role in monitoring and runtime veri cation [41, 28, 20, 5, 15], where individual
paths are checked either online, during the execution of the system, or o ine, for
example based on an error report. Similarly, path checking occurs in testing [6]
and in several static veri cation techniques, notably in Monte-Carlo-based prob-
abilistic veri cation, where large numbers of randomly generated sample paths
are analyzed [92].
Somewhat surprisingly, given the widespread use of LTL, the complexity of
the path checking problem is still open [71]. The established upper bound is P:
The algorithms in the literature traverse the path sequentially (cf. [28, 71, 41]);
by going backwards from the end of the path, one can ensure that, in each
step, the value of each subformula is updated in constant time, which results in
1bilinear running time. The only known lower bound is NC [23], the complexity
of evaluating Boolean expressions [16]. The large gap between the bounds is
especially unsatisfying in light of the recent trend to implement path checking
algorithms in hardware, which is inherently parallel. For example, the IEEE
standard Property Speci cation Language (PSL) [45], that subsumes LTL has
become part of the hardware description language VHDL, and several tools [20,
15] are available to synthesize hardware-based monitors from assertions written
in PSL. Can we improve over the sequential approach by evaluating entire blocks
of path positions in parallel? In the thesis we show that LTL path checking can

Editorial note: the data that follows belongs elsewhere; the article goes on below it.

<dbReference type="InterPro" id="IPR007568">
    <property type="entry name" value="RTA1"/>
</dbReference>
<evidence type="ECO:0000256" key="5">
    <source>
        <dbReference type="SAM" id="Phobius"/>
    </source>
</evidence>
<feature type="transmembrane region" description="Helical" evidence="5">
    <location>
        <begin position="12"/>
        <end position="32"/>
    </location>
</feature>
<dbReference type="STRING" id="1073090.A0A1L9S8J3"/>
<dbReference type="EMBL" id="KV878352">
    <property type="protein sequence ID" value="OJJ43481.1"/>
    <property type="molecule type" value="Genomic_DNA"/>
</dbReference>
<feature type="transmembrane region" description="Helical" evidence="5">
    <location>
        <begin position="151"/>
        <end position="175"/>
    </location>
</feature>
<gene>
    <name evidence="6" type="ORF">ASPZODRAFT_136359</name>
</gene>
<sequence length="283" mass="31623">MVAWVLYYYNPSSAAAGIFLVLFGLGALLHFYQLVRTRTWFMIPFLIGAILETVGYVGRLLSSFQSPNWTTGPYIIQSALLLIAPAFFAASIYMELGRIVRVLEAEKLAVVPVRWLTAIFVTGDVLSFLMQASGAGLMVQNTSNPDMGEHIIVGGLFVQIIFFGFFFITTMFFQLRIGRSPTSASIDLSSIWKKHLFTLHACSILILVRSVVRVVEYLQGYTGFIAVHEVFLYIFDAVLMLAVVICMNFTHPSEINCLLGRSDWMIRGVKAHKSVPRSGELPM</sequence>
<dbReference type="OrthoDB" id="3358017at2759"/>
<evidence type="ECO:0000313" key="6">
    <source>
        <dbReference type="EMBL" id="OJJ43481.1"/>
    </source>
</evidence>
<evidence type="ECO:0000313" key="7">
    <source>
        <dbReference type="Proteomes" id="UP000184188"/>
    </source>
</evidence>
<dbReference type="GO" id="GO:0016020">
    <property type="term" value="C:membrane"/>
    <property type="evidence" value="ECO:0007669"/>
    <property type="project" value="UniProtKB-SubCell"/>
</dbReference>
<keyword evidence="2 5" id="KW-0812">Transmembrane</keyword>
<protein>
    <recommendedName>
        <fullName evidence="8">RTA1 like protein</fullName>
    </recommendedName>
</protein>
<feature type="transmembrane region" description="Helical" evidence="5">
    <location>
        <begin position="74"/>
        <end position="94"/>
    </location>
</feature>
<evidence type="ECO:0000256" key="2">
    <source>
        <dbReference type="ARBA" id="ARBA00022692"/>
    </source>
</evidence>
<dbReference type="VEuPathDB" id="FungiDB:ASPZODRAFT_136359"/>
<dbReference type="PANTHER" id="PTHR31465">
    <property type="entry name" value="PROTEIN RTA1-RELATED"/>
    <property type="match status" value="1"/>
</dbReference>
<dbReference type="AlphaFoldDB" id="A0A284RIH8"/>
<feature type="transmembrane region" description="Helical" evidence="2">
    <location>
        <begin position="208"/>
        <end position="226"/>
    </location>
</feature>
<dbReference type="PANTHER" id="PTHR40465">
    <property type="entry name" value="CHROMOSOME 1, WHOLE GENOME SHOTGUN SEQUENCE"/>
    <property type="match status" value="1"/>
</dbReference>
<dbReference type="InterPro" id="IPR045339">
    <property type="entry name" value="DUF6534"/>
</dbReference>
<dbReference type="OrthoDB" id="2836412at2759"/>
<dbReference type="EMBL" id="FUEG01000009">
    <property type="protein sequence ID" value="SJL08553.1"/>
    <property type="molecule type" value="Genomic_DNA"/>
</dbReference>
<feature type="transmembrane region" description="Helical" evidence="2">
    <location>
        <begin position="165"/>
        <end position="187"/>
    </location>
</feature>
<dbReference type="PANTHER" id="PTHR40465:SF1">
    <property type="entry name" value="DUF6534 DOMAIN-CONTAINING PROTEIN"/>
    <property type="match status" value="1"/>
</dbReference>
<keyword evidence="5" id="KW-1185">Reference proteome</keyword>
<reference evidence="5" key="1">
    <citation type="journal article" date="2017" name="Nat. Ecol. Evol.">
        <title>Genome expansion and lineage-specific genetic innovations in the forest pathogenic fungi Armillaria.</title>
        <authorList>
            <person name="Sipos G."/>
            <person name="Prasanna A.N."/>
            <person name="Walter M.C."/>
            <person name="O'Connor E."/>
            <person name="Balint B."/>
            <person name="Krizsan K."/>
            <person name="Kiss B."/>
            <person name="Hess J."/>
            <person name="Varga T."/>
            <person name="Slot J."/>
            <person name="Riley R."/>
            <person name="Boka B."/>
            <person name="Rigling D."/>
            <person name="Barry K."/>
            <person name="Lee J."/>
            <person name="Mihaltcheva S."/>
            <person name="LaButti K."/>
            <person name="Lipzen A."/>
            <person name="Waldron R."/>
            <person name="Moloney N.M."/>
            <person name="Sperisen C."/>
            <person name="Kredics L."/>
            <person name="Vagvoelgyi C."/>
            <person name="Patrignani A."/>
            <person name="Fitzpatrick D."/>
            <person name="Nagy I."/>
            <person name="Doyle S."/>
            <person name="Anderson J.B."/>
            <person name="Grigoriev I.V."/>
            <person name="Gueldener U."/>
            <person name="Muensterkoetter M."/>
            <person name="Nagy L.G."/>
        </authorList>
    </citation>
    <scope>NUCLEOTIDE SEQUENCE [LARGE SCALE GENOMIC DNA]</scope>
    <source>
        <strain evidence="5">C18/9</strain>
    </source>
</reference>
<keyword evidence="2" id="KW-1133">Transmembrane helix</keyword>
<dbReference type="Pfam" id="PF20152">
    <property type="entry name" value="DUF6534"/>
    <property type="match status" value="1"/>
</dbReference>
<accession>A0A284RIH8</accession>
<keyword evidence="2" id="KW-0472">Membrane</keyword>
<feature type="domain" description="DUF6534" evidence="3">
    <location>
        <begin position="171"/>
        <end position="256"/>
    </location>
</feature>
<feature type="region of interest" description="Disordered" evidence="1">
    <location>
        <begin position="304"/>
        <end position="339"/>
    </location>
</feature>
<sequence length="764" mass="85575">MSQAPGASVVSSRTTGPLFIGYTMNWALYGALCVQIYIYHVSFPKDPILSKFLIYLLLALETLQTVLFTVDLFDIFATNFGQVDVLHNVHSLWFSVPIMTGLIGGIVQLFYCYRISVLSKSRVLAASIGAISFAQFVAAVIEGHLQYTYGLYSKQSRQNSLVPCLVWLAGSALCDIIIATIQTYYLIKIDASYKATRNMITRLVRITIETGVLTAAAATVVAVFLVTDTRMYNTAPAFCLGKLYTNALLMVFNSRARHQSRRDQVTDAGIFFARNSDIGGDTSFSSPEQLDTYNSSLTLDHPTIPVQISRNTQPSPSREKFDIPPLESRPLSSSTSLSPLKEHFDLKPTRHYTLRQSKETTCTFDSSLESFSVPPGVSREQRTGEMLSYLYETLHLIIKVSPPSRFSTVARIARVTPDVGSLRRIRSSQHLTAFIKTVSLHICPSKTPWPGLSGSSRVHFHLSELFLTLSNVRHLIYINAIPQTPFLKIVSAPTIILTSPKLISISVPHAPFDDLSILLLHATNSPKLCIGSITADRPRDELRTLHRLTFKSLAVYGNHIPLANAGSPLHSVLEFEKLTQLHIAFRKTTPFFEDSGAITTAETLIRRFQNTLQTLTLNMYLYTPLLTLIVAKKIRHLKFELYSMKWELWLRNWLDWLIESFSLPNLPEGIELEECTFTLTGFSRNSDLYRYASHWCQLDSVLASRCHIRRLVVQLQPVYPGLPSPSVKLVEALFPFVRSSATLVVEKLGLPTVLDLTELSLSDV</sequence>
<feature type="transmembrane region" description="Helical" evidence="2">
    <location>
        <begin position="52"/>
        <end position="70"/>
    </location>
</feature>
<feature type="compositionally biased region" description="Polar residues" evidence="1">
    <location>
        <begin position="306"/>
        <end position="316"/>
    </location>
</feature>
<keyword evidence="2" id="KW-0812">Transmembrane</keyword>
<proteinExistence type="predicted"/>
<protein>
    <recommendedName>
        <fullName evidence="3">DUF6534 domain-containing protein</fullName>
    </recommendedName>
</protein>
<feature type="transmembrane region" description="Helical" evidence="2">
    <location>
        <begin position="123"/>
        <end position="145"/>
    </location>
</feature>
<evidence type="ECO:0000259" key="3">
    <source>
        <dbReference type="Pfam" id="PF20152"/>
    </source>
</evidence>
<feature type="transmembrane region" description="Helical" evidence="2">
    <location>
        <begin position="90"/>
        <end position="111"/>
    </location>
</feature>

1indeed be parallelized e ciently .
Modern speci cation languages like PSL include concepts that stem from dif-
ferent mathematical frameworks. Besides the elements of a classical hardware de-
scription languages it includes concepts borrowed from formal languages, namely
1We say a problem can be decided e ciently in parallel if it is in NC, i.e. if it can be decided
by a uniform family of polynomial size Boolean circuits of poly-logarithmic depth [32]. The
term is sometimes used with the stronger meaning that the total amount of work (the number
of gates in a circuit) is linear in the time complexity (the number of computation steps) of the
best sequential algorithm. In contrast, following [32] we allow a polynomial blow-up.
There are also di erent intuitive characterizations of the class NC. Papadimitrou e.g. is
less enthusiastic about the relevance of NC by calling it the \problems satisfactorily solved by
parallel computers" [75]. Another common description for NC is to call it the class of problems
with \highly parallel algorithms" [39].